News | 7 June 2022
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The history of St James Theatre

The year 1912 was a historic time for Wellington with the opening of the iconic St James Theatre, which took just nine months of construction to complete.

The facade of St James Theatre.

In fact, 1912 was a historic year for Wellington, New Zealand, and the world. It was the year the unsinkable ship The Titanic sank on its maiden voyage from Southampton, England to New York, USA. While New Zealand had three Prime Ministers – Joseph Ward was briefly succeeded by fellow Liberal Thomas MacKenzie, before Reform politician William Massey took over.

For Wellington and Wellingtonians, the highlight of the year was the construction and the opening of the iconic St James Theatre (then called His Majesty’s Theatre or Fullers… more on that later). The St James Theatre has played a significant role in the social and cultural lives of Wellingtonians as a leading venue for theatre, film, music, and ballet, making it one of the treasures of Wellington City.

A black and white photo of the seats and stage inside St James Theatre.
Interior of the St James Theatre, Courtenay Place, Wellington. Burt, Gordon Onslow Hilbury, 1893-1968 :Negatives. Ref: 1/1-015972-F. Alexander Turnbull Library, Wellington, New Zealand. /records/23036543

Opened on Boxing Day 1912 as His Majesty’s Theatre or simply as ‘Fullers’, St James was built for Messrs John Fuller and Sons, a successful vaudeville and variety theatre company. The building was designed by Henry White and took only nine months of construction to complete! The company focussed on performances such as slapstick comedians, balladeers, jugglers, acrobats, tumblers, and dancers, which were all extremely popular through to the 1930s.  

In 1926 the theatre had a series of major alterations carried out, with the addition of new floors in the top eastern end of the fly tower to the designs of S and A Luttrell. Three floors of offices were added which housed the offices of John Fuller and Sons.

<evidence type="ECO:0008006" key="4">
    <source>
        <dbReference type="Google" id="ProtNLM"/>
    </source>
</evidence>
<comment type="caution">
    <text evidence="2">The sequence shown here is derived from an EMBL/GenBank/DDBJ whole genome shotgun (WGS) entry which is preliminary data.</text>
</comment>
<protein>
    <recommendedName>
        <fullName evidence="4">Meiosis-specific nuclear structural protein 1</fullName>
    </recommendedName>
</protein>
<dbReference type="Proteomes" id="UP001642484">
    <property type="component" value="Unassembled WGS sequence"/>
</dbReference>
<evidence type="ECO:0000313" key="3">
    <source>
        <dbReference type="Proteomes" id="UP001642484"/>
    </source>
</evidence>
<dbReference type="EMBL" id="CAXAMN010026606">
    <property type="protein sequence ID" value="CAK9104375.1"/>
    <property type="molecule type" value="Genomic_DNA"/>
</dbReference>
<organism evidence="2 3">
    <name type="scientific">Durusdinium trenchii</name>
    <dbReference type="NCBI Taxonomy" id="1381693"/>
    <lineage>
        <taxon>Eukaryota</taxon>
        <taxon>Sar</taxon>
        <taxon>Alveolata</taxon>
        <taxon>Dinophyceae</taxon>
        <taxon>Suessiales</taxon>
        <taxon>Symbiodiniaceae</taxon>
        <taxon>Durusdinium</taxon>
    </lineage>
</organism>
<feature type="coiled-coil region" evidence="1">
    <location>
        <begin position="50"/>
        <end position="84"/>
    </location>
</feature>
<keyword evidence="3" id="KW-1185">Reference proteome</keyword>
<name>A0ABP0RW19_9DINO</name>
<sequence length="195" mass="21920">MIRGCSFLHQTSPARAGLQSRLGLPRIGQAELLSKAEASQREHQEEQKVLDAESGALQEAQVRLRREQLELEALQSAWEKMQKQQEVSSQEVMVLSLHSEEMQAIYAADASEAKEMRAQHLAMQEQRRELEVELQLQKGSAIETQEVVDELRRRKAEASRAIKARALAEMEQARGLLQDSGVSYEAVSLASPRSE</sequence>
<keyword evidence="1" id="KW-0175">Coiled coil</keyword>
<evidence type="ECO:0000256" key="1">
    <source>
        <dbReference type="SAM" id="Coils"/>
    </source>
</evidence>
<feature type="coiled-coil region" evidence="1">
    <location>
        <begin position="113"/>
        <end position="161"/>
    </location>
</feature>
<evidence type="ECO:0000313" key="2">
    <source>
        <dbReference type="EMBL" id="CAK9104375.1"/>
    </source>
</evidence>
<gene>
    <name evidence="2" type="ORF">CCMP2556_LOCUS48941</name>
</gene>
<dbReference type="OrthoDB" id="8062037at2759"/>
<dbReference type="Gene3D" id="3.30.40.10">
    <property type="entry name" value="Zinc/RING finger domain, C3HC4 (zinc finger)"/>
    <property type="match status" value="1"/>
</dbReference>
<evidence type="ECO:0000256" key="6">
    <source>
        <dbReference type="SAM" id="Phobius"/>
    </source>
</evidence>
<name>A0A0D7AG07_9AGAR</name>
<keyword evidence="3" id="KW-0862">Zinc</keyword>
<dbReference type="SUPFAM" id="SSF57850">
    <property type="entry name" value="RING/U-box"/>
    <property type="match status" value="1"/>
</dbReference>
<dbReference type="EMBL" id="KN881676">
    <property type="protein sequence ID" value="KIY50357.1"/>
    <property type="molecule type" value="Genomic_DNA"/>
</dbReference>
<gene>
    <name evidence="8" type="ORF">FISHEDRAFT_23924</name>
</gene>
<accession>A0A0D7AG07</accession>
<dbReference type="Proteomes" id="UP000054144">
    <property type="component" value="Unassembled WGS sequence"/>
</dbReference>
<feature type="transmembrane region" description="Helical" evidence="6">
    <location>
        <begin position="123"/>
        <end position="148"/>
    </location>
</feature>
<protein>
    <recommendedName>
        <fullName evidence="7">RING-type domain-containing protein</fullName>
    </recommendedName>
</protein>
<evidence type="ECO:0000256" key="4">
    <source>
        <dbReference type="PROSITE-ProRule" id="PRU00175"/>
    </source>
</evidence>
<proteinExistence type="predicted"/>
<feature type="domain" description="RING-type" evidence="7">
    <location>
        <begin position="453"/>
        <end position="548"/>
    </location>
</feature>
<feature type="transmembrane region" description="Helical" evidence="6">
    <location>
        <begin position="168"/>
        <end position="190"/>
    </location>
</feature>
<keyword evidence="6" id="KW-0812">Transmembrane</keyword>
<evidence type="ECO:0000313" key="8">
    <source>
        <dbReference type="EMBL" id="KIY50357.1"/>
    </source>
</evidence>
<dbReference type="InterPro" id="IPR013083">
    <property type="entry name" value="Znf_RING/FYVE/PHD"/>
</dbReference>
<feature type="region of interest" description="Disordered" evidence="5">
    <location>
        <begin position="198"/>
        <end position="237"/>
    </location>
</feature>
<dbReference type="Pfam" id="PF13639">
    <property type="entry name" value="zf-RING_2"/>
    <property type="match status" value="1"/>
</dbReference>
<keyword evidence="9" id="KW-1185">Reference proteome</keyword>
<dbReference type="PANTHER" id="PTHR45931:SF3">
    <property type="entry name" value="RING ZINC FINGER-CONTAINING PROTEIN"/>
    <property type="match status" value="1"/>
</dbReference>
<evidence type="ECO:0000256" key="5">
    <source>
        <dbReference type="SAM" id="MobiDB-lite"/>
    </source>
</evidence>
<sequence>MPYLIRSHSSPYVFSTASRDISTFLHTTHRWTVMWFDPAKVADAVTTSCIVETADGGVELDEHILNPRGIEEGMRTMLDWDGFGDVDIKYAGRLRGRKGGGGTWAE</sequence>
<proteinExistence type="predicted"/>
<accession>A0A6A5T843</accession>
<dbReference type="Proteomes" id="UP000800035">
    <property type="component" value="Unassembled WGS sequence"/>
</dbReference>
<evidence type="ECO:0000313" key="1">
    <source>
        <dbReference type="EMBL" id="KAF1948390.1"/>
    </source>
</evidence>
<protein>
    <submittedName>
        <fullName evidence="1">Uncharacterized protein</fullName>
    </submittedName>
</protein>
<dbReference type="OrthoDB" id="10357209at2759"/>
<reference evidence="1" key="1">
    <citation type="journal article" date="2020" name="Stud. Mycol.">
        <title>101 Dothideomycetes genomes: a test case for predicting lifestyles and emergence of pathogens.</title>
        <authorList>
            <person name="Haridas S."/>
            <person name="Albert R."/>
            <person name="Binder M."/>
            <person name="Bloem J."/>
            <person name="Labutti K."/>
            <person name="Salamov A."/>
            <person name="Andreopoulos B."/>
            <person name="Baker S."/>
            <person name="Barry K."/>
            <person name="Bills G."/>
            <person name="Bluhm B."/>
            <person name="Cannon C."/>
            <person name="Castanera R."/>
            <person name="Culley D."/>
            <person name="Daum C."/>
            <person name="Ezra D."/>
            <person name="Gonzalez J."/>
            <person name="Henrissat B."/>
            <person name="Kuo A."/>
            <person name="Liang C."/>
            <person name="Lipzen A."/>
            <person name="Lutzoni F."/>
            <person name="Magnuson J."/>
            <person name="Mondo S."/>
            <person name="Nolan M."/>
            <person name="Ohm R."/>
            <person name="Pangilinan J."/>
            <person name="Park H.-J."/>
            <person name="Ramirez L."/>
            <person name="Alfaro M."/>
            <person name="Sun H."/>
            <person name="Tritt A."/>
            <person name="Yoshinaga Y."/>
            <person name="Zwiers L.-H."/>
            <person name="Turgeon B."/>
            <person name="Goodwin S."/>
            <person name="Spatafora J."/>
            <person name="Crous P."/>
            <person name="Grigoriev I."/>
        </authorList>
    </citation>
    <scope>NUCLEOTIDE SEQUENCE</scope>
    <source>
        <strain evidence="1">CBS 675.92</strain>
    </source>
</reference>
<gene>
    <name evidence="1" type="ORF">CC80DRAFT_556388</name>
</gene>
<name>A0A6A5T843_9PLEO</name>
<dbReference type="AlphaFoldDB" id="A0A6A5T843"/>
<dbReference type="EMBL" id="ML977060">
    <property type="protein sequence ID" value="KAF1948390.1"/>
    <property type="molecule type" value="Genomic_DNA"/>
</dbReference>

In 1930 the theatre closed as a live performance venue to be rewired for sound. When it reopened (which happened almost immediately) it was renamed the St James, and the theatre was able to play its first movie with sound (and Technicolour!) – The Warner Brothers’ ‘The Gold Diggers of Broadway’. 

A black and white aerial view of Wellington.
Aerial view of Wellington, Courtenay Place in 1947 (St James bottom left). Wellington City Archives, 00278:10:11

Ownership of the theatre passed from John Fuller and Sons to the Kerridge Rank Corporation in 1942. These new owners focused on entrepreneurship, and hosted a number of touring revenues, dance troupes, and theatre companies in the St James throughout the ‘50s and ‘60s. Most notably, the theatre presented two plays by Sir Terrance Rattigan: ‘The Sleeping Prince’ and ‘Separate Tables’. The stars of these shows included Dame Sybil Thorndike, Sir Lewis Carson, Meriel Forbes, and Sir Ralph Richardson, who was considered one of the ‘holy trinity of male actors’ that dominated the 20th century stage.  

In the 1970s the St James fell into decline. Kerridge Odeon (previously Kerridge Rank Corporation) sold the theatre to Chase Corporation in 1986, igniting public concerns that the building was going to be demolished. On 7 May 1987, the theatre hosted its last movie – Wanted: Dead or Alive – before closing its doors.  

An aged film photograph of the ceiling and chandelier in St James Theatre.
St James Theatre interior, 1990. Wellington City Archives, 00444:14/26/12

A huge campaign to save the theatre was established and in 1993, following many years of failed deals and opposition, the St James was purchased by the Wellington City Council. An $18.5 million restoration plan was set out in 1995 and with Council, Wellington Community Trust, Lottery Board, and public contributions, the restoration commenced.  

The Royal New Zealand Ballet hosted a variety of dazzling performances, with the St James hosting their 50th anniversary performance of Romeo and Juliet in 2003. 

The paranormal activity of the St James was investigated in 2005 on the New Zealand television show Ghost Hunt. St James is infamous for an array of ghosts haunting the venue – the most well-known is Yuri, the ghost of a Russian performer who fell to his death from the theatre flies. Yuri is reportedly a friendly ghost, who likes to turn the lights on and off, and has been credited with saving the life of a stage projectionist…twice!

Others said to haunt the auditorium include a ‘wailing woman’, Stan Andrews, and a boys’ choir.

The stage and seating in St James Theatre under construction.

The theatre hosted TedxWellington in 2017. St James was closed for major restrengthening and refurbishments in 2019.

After three years of being closed, the iconic St James Theatre is set to reopen mid-2022 and host a variety of shows, including TEEKS with the New Zealand Symphony Orchestra, Wellington Opera - La Traviata, The Ryman Healthcare Season of Cinderella, Les Misérables and Macbeth.